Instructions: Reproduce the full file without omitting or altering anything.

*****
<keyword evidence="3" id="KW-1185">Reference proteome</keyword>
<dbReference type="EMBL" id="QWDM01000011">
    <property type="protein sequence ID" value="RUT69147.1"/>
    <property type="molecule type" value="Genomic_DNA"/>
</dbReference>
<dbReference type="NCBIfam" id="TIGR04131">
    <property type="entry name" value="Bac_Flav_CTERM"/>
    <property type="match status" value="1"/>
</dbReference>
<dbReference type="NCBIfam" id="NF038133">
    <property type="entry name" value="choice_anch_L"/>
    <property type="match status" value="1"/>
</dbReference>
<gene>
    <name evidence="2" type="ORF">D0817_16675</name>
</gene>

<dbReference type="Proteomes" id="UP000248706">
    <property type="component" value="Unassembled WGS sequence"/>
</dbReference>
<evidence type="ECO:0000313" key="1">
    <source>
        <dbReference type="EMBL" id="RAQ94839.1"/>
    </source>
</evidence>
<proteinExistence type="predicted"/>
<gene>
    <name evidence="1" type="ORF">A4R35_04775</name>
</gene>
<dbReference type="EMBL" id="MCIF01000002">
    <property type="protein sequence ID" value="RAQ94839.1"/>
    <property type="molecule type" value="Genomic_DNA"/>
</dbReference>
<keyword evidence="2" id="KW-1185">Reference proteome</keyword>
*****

<keyword evidence="3" id="KW-1185">Reference proteome</keyword>
<dbReference type="EMBL" id="QWDM01000011">
    <property type="protein sequence ID" value="RUT69147.1"/>
    <property type="molecule type" value="Genomic_DNA"/>
</dbReference>
<dbReference type="NCBIfam" id="TIGR04131">
    <property type="entry name" value="Bac_Flav_CTERM"/>
    <property type="match status" value="1"/>
</dbReference>
<dbReference type="NCBIfam" id="NF038133">
    <property type="entry name" value="choice_anch_L"/>
    <property type="match status" value="1"/>
</dbReference>
<gene>
    <name evidence="2" type="ORF">D0817_16675</name>
</gene>

<dbReference type="Proteomes" id="UP000248706">
    <property type="component" value="Unassembled WGS sequence"/>
</dbReference>
<evidence type="ECO:0000313" key="1">
    <source>
        <dbReference type="EMBL" id="RAQ94839.1"/>
    </source>
</evidence>
<proteinExistence type="predicted"/>
<gene>
    <name evidence="1" type="ORF">A4R35_04775</name>
</gene>
<dbReference type="EMBL" id="MCIF01000002">
    <property type="protein sequence ID" value="RAQ94839.1"/>
    <property type="molecule type" value="Genomic_DNA"/>
</dbReference>
<keyword evidence="2" id="KW-1185">Reference proteome</keyword>